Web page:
Students Look Forward to In-Person School Next Year


HCPSS plans to go fully in-person for next school year with the option of going virtual and attending the Digital Learning Centre (DEC).
With the vaccine rollout and the overall stabilizing of the virus, HCPSS wants to continue the push towards normalcy by returning to the in-person education model next school year. The full instructional plan will be finalized in the coming months.
In a public statement addressing the fall return, “The resolution, supported by the State Superintendent, does allow us to seek approval for a virtual alternative option for families who may choose to remain virtual, but it makes clear that in-person instruction for five days a week is the expectation for all districts in the state,” HCPSS Superintendent, Dr. Martirano, said.
Despite the push for a more normal-looking academic year, there are also plans for those who wish to stay virtual. The Digital Learning Centre (DEC) was announced as an alternative to the in-person plan and gives students and families the opportunity to choose. Students are highly encouraged to go in person, but they cannot be forced into going, so the DEC was set up to offer adequate education to those who feel that virtual is better for their learning style.
The DEC will be separate from the regular school system. There is a proposed 6.2 million dollar budget for if 1,250 students decide to attend, which is about the average number of students per high school in Maryland. The DEC will effectively act as a separate high school for those students and will be set in roughly the same virtual environment we see now. The DEC will be seperate from all the other schools in terms of the environment and learning process.There will need to be specific implementations put in place to adhere to the virtual learning status quo. Opportunities like clubs, extracurricular activities, and sports may be limited for students in the DEC due to scheduling issues, though details have not been specified yet. Students attending will still be enrolled in their assigned home school.
“I like the decision, I really like being given the ability to choose between virtual and in person because some people may not feel comfortable going back. Who knows what the situation will be like [in the fall],” freshman Pham Nguyen said.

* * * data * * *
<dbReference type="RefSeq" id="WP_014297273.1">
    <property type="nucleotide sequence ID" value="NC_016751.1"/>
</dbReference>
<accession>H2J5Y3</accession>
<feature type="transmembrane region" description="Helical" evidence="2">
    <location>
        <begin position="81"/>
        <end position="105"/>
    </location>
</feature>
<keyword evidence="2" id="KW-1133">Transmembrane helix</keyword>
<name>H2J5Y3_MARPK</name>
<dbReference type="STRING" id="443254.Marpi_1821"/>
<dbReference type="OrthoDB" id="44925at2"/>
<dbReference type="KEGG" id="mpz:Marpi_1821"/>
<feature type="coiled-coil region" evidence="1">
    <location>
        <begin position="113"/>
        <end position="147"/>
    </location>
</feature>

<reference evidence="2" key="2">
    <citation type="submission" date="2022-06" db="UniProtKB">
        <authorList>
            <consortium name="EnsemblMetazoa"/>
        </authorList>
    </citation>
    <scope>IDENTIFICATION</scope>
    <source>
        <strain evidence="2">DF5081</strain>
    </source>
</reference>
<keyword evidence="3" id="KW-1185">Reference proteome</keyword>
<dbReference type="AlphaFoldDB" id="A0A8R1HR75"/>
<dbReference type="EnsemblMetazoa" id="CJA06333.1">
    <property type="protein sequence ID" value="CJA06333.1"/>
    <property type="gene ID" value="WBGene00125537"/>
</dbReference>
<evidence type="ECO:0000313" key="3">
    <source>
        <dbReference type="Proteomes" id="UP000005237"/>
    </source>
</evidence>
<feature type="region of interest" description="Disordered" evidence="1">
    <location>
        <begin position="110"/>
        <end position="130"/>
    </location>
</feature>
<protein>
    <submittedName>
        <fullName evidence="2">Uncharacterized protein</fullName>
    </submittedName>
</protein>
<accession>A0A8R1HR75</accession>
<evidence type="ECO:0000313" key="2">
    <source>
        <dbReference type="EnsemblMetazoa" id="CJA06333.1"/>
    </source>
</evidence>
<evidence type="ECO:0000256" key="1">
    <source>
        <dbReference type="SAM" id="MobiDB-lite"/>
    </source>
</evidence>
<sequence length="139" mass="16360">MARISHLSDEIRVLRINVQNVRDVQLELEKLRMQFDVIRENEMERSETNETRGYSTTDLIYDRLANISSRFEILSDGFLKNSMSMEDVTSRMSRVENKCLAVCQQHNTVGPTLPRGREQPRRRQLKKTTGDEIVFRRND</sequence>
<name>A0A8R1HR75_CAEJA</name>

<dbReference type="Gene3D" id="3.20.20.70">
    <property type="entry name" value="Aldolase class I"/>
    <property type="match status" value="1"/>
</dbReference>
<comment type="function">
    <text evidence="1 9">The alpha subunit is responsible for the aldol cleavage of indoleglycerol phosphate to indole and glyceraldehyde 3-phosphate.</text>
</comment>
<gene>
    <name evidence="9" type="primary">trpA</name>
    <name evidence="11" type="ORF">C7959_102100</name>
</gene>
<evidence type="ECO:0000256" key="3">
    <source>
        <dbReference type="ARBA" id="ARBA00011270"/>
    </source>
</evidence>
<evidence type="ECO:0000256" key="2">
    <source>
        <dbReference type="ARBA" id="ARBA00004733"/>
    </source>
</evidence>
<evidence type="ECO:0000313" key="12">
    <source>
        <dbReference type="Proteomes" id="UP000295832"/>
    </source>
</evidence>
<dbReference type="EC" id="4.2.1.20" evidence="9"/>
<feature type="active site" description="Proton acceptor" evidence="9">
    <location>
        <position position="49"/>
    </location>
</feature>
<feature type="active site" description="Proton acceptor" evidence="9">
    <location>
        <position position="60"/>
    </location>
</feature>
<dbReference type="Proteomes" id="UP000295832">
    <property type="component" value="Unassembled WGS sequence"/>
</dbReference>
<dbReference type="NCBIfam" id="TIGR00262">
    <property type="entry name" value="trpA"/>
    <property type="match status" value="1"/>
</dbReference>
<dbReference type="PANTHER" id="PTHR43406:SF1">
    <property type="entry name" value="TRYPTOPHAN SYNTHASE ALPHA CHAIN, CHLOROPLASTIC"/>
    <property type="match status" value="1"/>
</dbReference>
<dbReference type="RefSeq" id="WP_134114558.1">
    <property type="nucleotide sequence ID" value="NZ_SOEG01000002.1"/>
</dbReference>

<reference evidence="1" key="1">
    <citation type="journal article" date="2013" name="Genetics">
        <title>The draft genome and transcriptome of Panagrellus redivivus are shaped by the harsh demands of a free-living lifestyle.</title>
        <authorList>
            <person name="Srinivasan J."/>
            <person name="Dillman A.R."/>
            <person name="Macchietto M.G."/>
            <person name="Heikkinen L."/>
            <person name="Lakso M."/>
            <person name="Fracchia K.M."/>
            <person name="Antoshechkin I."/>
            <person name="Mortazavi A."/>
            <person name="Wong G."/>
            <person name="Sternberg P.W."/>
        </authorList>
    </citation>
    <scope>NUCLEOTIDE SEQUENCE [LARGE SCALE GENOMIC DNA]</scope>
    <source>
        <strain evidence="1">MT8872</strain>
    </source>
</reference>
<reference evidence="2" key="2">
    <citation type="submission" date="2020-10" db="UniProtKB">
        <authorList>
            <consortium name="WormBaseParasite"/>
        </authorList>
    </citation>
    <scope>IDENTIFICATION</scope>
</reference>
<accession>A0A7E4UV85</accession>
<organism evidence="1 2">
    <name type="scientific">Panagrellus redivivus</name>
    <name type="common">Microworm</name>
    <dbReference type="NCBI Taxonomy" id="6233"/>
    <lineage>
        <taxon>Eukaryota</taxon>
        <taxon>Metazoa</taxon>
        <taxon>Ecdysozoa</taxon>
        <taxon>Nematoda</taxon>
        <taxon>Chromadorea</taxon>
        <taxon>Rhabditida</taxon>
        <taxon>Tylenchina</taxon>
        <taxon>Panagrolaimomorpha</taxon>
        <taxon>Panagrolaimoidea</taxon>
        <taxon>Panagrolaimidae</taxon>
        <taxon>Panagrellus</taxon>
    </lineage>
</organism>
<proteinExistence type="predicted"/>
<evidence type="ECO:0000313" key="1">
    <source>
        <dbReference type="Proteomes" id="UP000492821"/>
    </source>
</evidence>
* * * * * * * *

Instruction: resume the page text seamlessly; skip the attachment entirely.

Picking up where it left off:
Even with the vaccination and extensive measures being taken, there is always uncertainty as this is a very unprecedented time, and mutations of the virus could also plague many minds.
Many more students will be welcoming the push towards normalcy and going back to school when fall comes.
“I’m looking forward to going in person. I miss being able to regularly see my friends and peers. I also miss the environment that school brings, we have been able to see much of that in the virtual world,” junior Sam Flores said.
Being able to see friends is at the forefront of many students’ minds, as it has now been over a year since most were last in school. Most students haven’t seen some of their peers over that period of time. The school environment of in person learning is also a perk that everyone took for granted. Many students have found it hard to get motivated in the virtual world, and the in person environment may just be what they need to get back up.
“I’m honestly sick of virtual learning. Even in-person now it is very different, there are barely any people and we all have to stick to strict rules,” freshman Thomas Garcia said.
The current state of in person learning has been very tight and with little opportunity for socialization. Many opportunities and clubs have also been limited due to safety measures or lack of membership and ability to get together.
The decision for a full in-person school year to start in the fall was one that many expected and anticipated. It seems only natural, with the whole country trying to ease back to pre-covid life. Even with that, it may not completely be the same as pre-covid, as there still may be guidelines and mandates in order to keep students safe. The continued heavy use of Chromebooks will also likely stay. Regardless, most students are looking forward to the light at the end of the long, uncertain tunnel that was virtual learning.